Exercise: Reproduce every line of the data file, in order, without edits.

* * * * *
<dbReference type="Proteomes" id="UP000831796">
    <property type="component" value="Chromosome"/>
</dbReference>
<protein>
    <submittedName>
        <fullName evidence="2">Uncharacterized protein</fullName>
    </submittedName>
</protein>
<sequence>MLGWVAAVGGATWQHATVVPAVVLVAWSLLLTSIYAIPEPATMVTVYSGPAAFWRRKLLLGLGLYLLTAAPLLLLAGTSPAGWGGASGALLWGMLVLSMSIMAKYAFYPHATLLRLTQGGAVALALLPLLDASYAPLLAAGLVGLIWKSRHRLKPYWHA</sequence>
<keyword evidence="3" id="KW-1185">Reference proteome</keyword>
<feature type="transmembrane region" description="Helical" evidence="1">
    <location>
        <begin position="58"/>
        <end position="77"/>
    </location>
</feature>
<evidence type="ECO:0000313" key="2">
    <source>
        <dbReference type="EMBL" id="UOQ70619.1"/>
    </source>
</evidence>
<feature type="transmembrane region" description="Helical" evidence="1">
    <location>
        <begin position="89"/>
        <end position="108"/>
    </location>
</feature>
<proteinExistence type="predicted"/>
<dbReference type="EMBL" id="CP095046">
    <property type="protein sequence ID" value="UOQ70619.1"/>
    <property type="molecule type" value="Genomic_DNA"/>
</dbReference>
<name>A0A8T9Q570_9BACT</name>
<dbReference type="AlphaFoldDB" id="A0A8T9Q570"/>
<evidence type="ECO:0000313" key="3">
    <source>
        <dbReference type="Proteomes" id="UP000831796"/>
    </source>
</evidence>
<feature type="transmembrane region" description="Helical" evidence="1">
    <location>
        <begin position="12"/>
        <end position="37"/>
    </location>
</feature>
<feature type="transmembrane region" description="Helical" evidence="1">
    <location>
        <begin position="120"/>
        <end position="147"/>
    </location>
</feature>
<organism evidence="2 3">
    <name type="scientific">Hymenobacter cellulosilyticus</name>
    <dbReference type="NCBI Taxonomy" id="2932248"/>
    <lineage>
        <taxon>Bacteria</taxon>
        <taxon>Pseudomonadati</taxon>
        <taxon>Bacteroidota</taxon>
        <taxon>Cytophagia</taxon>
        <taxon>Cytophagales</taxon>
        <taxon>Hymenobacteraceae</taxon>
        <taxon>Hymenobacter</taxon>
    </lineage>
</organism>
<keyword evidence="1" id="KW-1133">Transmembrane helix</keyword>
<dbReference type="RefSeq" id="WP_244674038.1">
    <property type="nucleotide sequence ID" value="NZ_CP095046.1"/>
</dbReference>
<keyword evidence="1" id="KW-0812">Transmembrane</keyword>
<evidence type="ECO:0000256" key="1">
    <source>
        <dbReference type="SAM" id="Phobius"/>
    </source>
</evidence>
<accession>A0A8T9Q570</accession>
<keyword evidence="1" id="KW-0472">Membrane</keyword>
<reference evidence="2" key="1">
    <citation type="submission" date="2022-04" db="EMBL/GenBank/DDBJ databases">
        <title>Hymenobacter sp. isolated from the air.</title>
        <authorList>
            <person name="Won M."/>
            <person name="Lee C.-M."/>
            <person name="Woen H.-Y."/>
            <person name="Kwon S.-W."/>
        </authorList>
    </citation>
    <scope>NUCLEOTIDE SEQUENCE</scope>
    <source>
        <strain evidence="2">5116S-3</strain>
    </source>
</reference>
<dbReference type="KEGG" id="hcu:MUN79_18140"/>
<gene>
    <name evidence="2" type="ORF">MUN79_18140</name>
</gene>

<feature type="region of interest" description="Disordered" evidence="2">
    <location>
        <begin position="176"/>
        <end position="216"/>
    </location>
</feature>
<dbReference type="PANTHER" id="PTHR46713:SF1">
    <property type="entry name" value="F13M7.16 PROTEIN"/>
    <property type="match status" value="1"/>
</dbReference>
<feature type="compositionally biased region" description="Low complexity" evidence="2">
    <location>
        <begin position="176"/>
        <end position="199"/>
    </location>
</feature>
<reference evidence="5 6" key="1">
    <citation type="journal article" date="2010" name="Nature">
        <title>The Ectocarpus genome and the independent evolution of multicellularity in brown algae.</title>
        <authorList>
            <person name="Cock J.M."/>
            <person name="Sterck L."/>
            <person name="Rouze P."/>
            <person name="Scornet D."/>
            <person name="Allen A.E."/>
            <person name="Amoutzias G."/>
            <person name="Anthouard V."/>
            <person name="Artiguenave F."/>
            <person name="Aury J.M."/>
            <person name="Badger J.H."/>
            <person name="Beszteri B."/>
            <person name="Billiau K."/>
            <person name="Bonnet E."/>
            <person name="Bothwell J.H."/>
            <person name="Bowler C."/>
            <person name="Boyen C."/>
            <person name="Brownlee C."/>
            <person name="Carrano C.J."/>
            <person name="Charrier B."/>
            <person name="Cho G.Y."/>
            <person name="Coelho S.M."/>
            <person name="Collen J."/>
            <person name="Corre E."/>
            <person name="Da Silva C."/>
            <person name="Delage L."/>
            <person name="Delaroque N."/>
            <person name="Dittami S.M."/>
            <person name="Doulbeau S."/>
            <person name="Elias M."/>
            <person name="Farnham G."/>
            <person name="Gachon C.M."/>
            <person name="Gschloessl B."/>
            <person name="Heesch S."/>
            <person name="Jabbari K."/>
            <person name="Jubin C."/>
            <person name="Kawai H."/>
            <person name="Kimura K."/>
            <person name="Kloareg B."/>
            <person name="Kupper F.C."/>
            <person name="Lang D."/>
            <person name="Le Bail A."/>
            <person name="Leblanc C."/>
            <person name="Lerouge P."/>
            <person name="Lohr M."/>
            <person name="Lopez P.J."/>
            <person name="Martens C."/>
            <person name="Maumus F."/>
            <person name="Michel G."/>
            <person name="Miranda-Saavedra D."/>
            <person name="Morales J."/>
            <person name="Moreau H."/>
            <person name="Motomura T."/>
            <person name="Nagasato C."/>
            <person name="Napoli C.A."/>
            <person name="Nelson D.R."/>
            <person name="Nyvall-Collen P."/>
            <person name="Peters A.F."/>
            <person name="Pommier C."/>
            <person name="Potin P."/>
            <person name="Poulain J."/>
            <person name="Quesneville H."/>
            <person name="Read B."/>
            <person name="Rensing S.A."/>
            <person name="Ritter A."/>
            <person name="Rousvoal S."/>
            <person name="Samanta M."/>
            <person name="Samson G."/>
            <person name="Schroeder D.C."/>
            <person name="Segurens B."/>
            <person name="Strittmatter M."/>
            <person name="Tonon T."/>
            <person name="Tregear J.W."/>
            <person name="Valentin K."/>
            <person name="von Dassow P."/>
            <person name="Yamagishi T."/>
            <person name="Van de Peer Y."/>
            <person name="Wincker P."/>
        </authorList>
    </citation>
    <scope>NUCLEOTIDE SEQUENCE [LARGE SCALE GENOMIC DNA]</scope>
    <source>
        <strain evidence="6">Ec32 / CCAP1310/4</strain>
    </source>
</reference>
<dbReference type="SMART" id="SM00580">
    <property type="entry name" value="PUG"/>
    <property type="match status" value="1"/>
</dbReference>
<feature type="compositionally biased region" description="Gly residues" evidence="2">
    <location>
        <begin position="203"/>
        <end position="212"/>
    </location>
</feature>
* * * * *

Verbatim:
<dbReference type="Proteomes" id="UP000831796">
    <property type="component" value="Chromosome"/>
</dbReference>
<protein>
    <submittedName>
        <fullName evidence="2">Uncharacterized protein</fullName>
    </submittedName>
</protein>
<sequence>MLGWVAAVGGATWQHATVVPAVVLVAWSLLLTSIYAIPEPATMVTVYSGPAAFWRRKLLLGLGLYLLTAAPLLLLAGTSPAGWGGASGALLWGMLVLSMSIMAKYAFYPHATLLRLTQGGAVALALLPLLDASYAPLLAAGLVGLIWKSRHRLKPYWHA</sequence>
<keyword evidence="3" id="KW-1185">Reference proteome</keyword>
<feature type="transmembrane region" description="Helical" evidence="1">
    <location>
        <begin position="58"/>
        <end position="77"/>
    </location>
</feature>
<evidence type="ECO:0000313" key="2">
    <source>
        <dbReference type="EMBL" id="UOQ70619.1"/>
    </source>
</evidence>
<feature type="transmembrane region" description="Helical" evidence="1">
    <location>
        <begin position="89"/>
        <end position="108"/>
    </location>
</feature>
<proteinExistence type="predicted"/>
<dbReference type="EMBL" id="CP095046">
    <property type="protein sequence ID" value="UOQ70619.1"/>
    <property type="molecule type" value="Genomic_DNA"/>
</dbReference>
<name>A0A8T9Q570_9BACT</name>
<dbReference type="AlphaFoldDB" id="A0A8T9Q570"/>
<evidence type="ECO:0000313" key="3">
    <source>
        <dbReference type="Proteomes" id="UP000831796"/>
    </source>
</evidence>
<feature type="transmembrane region" description="Helical" evidence="1">
    <location>
        <begin position="12"/>
        <end position="37"/>
    </location>
</feature>
<feature type="transmembrane region" description="Helical" evidence="1">
    <location>
        <begin position="120"/>
        <end position="147"/>
    </location>
</feature>
<organism evidence="2 3">
    <name type="scientific">Hymenobacter cellulosilyticus</name>
    <dbReference type="NCBI Taxonomy" id="2932248"/>
    <lineage>
        <taxon>Bacteria</taxon>
        <taxon>Pseudomonadati</taxon>
        <taxon>Bacteroidota</taxon>
        <taxon>Cytophagia</taxon>
        <taxon>Cytophagales</taxon>
        <taxon>Hymenobacteraceae</taxon>
        <taxon>Hymenobacter</taxon>
    </lineage>
</organism>
<keyword evidence="1" id="KW-1133">Transmembrane helix</keyword>
<dbReference type="RefSeq" id="WP_244674038.1">
    <property type="nucleotide sequence ID" value="NZ_CP095046.1"/>
</dbReference>
<keyword evidence="1" id="KW-0812">Transmembrane</keyword>
<evidence type="ECO:0000256" key="1">
    <source>
        <dbReference type="SAM" id="Phobius"/>
    </source>
</evidence>
<accession>A0A8T9Q570</accession>
<keyword evidence="1" id="KW-0472">Membrane</keyword>
<reference evidence="2" key="1">
    <citation type="submission" date="2022-04" db="EMBL/GenBank/DDBJ databases">
        <title>Hymenobacter sp. isolated from the air.</title>
        <authorList>
            <person name="Won M."/>
            <person name="Lee C.-M."/>
            <person name="Woen H.-Y."/>
            <person name="Kwon S.-W."/>
        </authorList>
    </citation>
    <scope>NUCLEOTIDE SEQUENCE</scope>
    <source>
        <strain evidence="2">5116S-3</strain>
    </source>
</reference>
<dbReference type="KEGG" id="hcu:MUN79_18140"/>
<gene>
    <name evidence="2" type="ORF">MUN79_18140</name>
</gene>

<feature type="region of interest" description="Disordered" evidence="2">
    <location>
        <begin position="176"/>
        <end position="216"/>
    </location>
</feature>
<dbReference type="PANTHER" id="PTHR46713:SF1">
    <property type="entry name" value="F13M7.16 PROTEIN"/>
    <property type="match status" value="1"/>
</dbReference>
<feature type="compositionally biased region" description="Low complexity" evidence="2">
    <location>
        <begin position="176"/>
        <end position="199"/>
    </location>
</feature>
<reference evidence="5 6" key="1">
    <citation type="journal article" date="2010" name="Nature">
        <title>The Ectocarpus genome and the independent evolution of multicellularity in brown algae.</title>
        <authorList>
            <person name="Cock J.M."/>
            <person name="Sterck L."/>
            <person name="Rouze P."/>
            <person name="Scornet D."/>
            <person name="Allen A.E."/>
            <person name="Amoutzias G."/>
            <person name="Anthouard V."/>
            <person name="Artiguenave F."/>
            <person name="Aury J.M."/>
            <person name="Badger J.H."/>
            <person name="Beszteri B."/>
            <person name="Billiau K."/>
            <person name="Bonnet E."/>
            <person name="Bothwell J.H."/>
            <person name="Bowler C."/>
            <person name="Boyen C."/>
            <person name="Brownlee C."/>
            <person name="Carrano C.J."/>
            <person name="Charrier B."/>
            <person name="Cho G.Y."/>
            <person name="Coelho S.M."/>
            <person name="Collen J."/>
            <person name="Corre E."/>
            <person name="Da Silva C."/>
            <person name="Delage L."/>
            <person name="Delaroque N."/>
            <person name="Dittami S.M."/>
            <person name="Doulbeau S."/>
            <person name="Elias M."/>
            <person name="Farnham G."/>
            <person name="Gachon C.M."/>
            <person name="Gschloessl B."/>
            <person name="Heesch S."/>
            <person name="Jabbari K."/>
            <person name="Jubin C."/>
            <person name="Kawai H."/>
            <person name="Kimura K."/>
            <person name="Kloareg B."/>
            <person name="Kupper F.C."/>
            <person name="Lang D."/>
            <person name="Le Bail A."/>
            <person name="Leblanc C."/>
            <person name="Lerouge P."/>
            <person name="Lohr M."/>
            <person name="Lopez P.J."/>
            <person name="Martens C."/>
            <person name="Maumus F."/>
            <person name="Michel G."/>
            <person name="Miranda-Saavedra D."/>
            <person name="Morales J."/>
            <person name="Moreau H."/>
            <person name="Motomura T."/>
            <person name="Nagasato C."/>
            <person name="Napoli C.A."/>
            <person name="Nelson D.R."/>
            <person name="Nyvall-Collen P."/>
            <person name="Peters A.F."/>
            <person name="Pommier C."/>
            <person name="Potin P."/>
            <person name="Poulain J."/>
            <person name="Quesneville H."/>
            <person name="Read B."/>
            <person name="Rensing S.A."/>
            <person name="Ritter A."/>
            <person name="Rousvoal S."/>
            <person name="Samanta M."/>
            <person name="Samson G."/>
            <person name="Schroeder D.C."/>
            <person name="Segurens B."/>
            <person name="Strittmatter M."/>
            <person name="Tonon T."/>
            <person name="Tregear J.W."/>
            <person name="Valentin K."/>
            <person name="von Dassow P."/>
            <person name="Yamagishi T."/>
            <person name="Van de Peer Y."/>
            <person name="Wincker P."/>
        </authorList>
    </citation>
    <scope>NUCLEOTIDE SEQUENCE [LARGE SCALE GENOMIC DNA]</scope>
    <source>
        <strain evidence="6">Ec32 / CCAP1310/4</strain>
    </source>
</reference>
<dbReference type="SMART" id="SM00580">
    <property type="entry name" value="PUG"/>
    <property type="match status" value="1"/>
</dbReference>
<feature type="compositionally biased region" description="Gly residues" evidence="2">
    <location>
        <begin position="203"/>
        <end position="212"/>
    </location>
</feature>